Computer Integrated Manufacturing Notes eBook
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sequent chapters, automation allows the manufacturer to reduce the time between customer order and product delivery. This gives the manufacturer a competitive advantage in promoting good customer service.
Reduction of in-process inventory Holding large inventories of work-in-process represents a significant cost to the manufacturer because it ties up capital. Inprocess inventory is of no value. It serves none of the purposes of raw materials stock or finished product inventory. Accordingly, it is to the manufacturer's advantage to reduce work-in- progress to a minimum. Automation tends to accomplish this goal by reducing the time a workpart spends in the factory.
High cost of not automating A significant competitive advantage is gained by automating a manufacturing plant. The advantage cannot easily be demonstrated on a company's project authorization form. The benefits of automation often show up in intangible and unexpected ways, such as improved quality, higher sales, better labor relations, and better company image. Companies that do not automate are likely to find themselves at a competitive disadvantage with their customers, their employees, and the general public. All of these factors act together to make production automation a feasible and attractive alternative to manual methods of manufacture.
TYPES OF PRODUCTION Another way of classifying production activity is according to the quantity of product made. In this classification, there are three types of production 1. Job shop production 2. Batch production 3. Mass production
1.Job shop production. The distinguishing feature of job shop production is low volume. The manufacturing lot sizes are small, often one of a kind. Job shop production is commonly used to meet specific customer orders, and there is a great variety in the type of work the plant must do. Therefore, the production equipment must be flexible and general-purpose to allow for this variety of work. Also, the skill level of job shop workers must be relatively high so that they can perform a range of different work assignments. Examples of products manufactured in a job shop include space vehicles, aircraft, machine tools, special tools and equipment, and prototypes of future products. Construction work and shipbuilding are not normally identified with the job shop category, even though the quantities are in the appropriate range. Although these two activities involve the transformation of raw materials into finished products, the work is not performed in a factory.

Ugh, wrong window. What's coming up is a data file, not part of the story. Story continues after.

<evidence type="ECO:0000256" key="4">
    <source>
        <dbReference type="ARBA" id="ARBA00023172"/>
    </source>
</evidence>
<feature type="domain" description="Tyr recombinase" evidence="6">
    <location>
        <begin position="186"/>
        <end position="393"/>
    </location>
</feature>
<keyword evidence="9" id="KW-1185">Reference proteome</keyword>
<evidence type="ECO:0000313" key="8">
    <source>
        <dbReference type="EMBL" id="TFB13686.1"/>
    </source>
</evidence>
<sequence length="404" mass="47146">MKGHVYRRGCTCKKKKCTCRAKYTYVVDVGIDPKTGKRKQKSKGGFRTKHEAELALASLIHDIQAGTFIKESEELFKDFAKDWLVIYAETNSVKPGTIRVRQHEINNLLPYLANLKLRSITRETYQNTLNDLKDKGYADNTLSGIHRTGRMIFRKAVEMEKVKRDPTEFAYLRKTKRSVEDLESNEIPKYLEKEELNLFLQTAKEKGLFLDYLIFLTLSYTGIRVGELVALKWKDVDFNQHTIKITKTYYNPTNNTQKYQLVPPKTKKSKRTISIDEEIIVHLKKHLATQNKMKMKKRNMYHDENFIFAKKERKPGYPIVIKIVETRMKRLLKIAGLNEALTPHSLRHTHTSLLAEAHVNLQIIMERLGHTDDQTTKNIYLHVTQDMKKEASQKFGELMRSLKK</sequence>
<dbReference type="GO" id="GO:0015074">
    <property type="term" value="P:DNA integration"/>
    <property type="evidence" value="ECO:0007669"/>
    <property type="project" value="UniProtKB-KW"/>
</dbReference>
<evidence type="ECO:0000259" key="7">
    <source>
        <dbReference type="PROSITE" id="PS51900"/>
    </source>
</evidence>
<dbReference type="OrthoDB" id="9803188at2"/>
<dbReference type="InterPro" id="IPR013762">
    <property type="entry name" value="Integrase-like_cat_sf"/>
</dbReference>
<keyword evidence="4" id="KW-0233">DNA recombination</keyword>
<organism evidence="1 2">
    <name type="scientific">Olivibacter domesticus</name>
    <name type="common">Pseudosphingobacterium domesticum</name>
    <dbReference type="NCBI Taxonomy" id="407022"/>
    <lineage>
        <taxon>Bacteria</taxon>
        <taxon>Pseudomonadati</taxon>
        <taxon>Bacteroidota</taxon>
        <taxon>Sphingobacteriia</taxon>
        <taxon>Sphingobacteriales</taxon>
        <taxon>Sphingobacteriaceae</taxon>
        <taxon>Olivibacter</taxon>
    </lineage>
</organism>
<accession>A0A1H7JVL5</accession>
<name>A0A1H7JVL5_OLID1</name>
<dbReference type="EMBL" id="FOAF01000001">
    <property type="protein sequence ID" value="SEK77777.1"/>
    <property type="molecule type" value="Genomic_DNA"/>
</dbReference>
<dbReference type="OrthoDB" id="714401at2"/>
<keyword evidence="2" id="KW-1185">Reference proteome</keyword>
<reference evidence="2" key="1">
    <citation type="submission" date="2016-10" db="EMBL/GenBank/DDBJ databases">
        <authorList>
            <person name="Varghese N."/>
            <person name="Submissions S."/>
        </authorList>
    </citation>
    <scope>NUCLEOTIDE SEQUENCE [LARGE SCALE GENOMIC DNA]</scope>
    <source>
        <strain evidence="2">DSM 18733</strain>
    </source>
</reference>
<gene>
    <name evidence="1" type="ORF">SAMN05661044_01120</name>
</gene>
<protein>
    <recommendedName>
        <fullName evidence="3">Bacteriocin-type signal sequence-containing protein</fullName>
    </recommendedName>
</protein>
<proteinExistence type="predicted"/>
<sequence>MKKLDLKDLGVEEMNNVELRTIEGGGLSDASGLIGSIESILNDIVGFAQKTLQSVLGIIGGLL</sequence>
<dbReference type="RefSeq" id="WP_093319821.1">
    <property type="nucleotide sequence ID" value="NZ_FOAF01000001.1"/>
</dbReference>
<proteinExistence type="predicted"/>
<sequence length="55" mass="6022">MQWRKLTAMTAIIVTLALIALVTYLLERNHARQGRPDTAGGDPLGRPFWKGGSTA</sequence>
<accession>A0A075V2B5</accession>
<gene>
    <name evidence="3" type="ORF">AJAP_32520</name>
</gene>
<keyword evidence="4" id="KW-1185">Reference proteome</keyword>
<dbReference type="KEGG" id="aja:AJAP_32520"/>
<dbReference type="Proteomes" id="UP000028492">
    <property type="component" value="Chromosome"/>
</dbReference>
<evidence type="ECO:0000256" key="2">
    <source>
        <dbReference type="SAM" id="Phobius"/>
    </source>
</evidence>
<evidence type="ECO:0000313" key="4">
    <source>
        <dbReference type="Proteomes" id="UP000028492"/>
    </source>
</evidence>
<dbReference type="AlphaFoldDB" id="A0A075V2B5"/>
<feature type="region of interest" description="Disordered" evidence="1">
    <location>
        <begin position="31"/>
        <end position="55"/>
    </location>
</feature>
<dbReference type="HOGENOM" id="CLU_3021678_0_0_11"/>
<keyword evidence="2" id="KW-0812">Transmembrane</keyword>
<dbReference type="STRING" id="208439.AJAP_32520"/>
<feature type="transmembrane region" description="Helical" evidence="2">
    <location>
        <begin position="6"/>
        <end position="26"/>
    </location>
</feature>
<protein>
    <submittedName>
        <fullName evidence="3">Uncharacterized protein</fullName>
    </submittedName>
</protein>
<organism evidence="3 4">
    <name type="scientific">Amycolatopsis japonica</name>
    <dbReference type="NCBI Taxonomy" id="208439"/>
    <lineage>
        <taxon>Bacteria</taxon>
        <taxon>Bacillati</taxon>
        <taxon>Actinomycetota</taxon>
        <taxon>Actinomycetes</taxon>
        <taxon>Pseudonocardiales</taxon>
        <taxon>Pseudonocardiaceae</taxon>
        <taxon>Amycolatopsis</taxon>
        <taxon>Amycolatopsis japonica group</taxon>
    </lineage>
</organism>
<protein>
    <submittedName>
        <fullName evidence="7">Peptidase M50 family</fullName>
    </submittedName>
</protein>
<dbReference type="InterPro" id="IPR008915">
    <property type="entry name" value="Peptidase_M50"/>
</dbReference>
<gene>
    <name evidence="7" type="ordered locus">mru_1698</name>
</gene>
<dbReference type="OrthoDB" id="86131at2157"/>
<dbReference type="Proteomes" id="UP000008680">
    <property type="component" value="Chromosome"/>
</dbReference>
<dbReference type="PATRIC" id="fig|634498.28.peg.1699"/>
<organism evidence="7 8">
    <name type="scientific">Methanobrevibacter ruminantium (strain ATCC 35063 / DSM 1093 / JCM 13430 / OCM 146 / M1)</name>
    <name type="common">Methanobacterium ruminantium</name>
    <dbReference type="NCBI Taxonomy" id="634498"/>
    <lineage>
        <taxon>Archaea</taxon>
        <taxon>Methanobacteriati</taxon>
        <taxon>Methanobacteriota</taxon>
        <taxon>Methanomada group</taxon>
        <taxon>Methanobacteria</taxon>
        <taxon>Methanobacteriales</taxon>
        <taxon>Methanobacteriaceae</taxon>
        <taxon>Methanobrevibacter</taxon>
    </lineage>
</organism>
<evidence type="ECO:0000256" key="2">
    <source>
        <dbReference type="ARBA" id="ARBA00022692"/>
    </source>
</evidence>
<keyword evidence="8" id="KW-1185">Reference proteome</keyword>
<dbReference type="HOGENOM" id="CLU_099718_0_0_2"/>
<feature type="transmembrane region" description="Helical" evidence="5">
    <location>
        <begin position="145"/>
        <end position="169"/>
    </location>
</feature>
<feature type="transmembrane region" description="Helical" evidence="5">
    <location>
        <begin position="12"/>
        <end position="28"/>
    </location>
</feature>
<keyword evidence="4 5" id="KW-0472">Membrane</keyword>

2. Batch production This category involves the manufacture of medium-sized lots of the same item or product. The lots may be produced only once, or they may be produced at regular intervals. The purpose of batch production is often to satisfy continuous customer demand for an item. However, the plant is capable of a production rate that exceeds the demand rate. Therefore, the shop produces to build up an inventory of the item. Then it changes over to other orders. When the stock of the first item becomes depleted, production is repeated to build up the inventory again. The manufacturing equipment used in batch